Mr Johnson's activities at the conference will fuel speculation about his leadership ambitions, but Mr Lewis said his opposition to the Government's Brexit plan was not new and the Prime Minister's blueprint remained the only option on the table.
"Not because they believe they would enhance economic growth, but because they don't care about economic growth because they are more interested in redistributing wealth than in creating more of it", Hammond said.
The Prime Minister's decision to announce her long-awaited immigration policy late in the evening before Mr Johnson's speech was seen by some as an attempt to steal the media spotlight away from her most high-profile critic.
Scottish Secretary David Mundell said people were "concerned about Mr Johnson's behaviour". May, just change her Brexit plan.
Ahead of his conference appearance, he was pictured out jogging, in what some interpreted as a "parody" of Mrs May's claim that the "naughtiest" thing she did as a child was to run through a field of wheat.
Mr Johnson made no open suggestion he would challenge Ms May, saying the party must back one of her earlier Brexit plans which he says she has ditched, and said one of the few predictions the Treasury department had got right was that he would not be prime minister.
"He's too volatile", said Alison Jolley, a party member from just outside Birmingham who cheered loudly for Mr. Johnson during his speech and laughed uproariously at his jokes. But she stops short of saying Mr. Johnson would make a good leader or that he should be pushing for the job now.
"I think he really set the right tone, I was anxious he would be divisive and speak against the Prime Minister".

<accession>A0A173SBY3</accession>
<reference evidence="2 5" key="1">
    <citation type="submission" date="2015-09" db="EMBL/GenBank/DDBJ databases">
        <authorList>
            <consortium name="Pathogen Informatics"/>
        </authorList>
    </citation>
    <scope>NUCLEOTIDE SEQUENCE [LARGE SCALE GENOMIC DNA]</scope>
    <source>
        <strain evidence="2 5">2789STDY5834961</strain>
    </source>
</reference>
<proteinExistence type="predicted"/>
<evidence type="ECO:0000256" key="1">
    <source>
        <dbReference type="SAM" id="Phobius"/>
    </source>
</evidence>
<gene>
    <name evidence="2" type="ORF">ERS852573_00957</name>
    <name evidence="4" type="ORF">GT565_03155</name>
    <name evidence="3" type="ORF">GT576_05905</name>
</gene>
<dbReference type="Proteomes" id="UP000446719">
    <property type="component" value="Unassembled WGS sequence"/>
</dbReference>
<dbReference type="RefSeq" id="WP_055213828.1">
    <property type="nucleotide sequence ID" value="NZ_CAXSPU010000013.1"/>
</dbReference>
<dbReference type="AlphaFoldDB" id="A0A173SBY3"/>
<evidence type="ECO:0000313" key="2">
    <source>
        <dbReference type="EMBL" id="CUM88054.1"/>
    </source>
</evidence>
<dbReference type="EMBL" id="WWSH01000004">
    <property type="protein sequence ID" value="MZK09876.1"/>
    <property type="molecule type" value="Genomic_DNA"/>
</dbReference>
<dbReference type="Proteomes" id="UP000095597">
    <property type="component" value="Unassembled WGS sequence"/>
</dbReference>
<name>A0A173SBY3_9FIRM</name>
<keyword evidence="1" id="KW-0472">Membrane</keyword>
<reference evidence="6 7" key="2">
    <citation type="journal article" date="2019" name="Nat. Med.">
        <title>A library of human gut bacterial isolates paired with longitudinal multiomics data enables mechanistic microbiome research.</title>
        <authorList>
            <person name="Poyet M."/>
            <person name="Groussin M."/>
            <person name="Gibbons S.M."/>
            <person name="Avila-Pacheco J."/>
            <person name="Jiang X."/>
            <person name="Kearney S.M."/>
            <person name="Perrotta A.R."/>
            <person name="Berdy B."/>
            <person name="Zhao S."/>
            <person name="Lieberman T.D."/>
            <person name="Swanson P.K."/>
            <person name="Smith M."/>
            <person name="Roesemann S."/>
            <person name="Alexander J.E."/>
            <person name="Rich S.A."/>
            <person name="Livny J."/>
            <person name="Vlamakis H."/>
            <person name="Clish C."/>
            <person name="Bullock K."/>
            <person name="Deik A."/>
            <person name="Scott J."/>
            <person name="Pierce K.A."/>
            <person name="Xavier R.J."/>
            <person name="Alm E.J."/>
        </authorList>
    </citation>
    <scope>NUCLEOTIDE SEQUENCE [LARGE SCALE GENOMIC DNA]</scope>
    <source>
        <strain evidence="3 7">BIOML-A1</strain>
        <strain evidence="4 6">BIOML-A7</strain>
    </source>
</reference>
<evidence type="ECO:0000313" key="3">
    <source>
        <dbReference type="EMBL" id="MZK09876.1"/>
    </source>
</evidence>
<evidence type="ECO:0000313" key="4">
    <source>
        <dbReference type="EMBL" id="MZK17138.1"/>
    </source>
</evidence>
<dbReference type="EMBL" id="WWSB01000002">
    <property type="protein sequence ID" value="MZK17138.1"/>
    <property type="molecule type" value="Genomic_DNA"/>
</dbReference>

Johnson, the figurehead for the campaign to leave the European Union and the bookmakers' favourite to replace May, has become the loudest critic, warning Conservatives that if they supported Chequers they could be signing up to the party's electoral death.
This similarity was picked up by a cabinet minister who told The Sun that Johnson has been sounding more like Trump since he had a meeting with the U.S. president's ally Steve Bannon.
"For the first time in decades, it will be this country that controls and chooses who we want to come here".
May acknowledged that Johnson's speech had made her "cross" but said she was sticking to her Brexit blueprint, which would keep Britain aligned to many European Union rules in return for remaining in the bloc's single market for goods.
May has had a tough year since a disastrous 2017 conference speech, when she was her plagued by a cough and interrupted by a prankster while parts of the backdrop fell down as she was speaking.
"He is absolutely right about the threat that Chequers poses to our democracy, our country and ultimately the fortunes of the Conservative Party if we stick with it", Andrew Bridgen, a Conservative lawmaker, said.
"But we have been very clear, we have got to deliver a deal for the United Kingdom that's good for our economy, make sure people continue to have the opportunity to have job security and job opportunities for the future and respect that referendum and deliver on getting back control of our border, of our laws, of our money and that's what this package does".
Chequers was, he said, "not what we voted for" and a recipe for "continued acrimony" as it would encourage calls for another vote, something which would be "disastrous for trust in politics".
There was loud applause and cheers as he said: "For one last time, I urge our friends in government to deliver what the people voted for, to back Theresa May in the best way possible - by softly, quietly, and sensibly backing her original plan [Lancaster House]".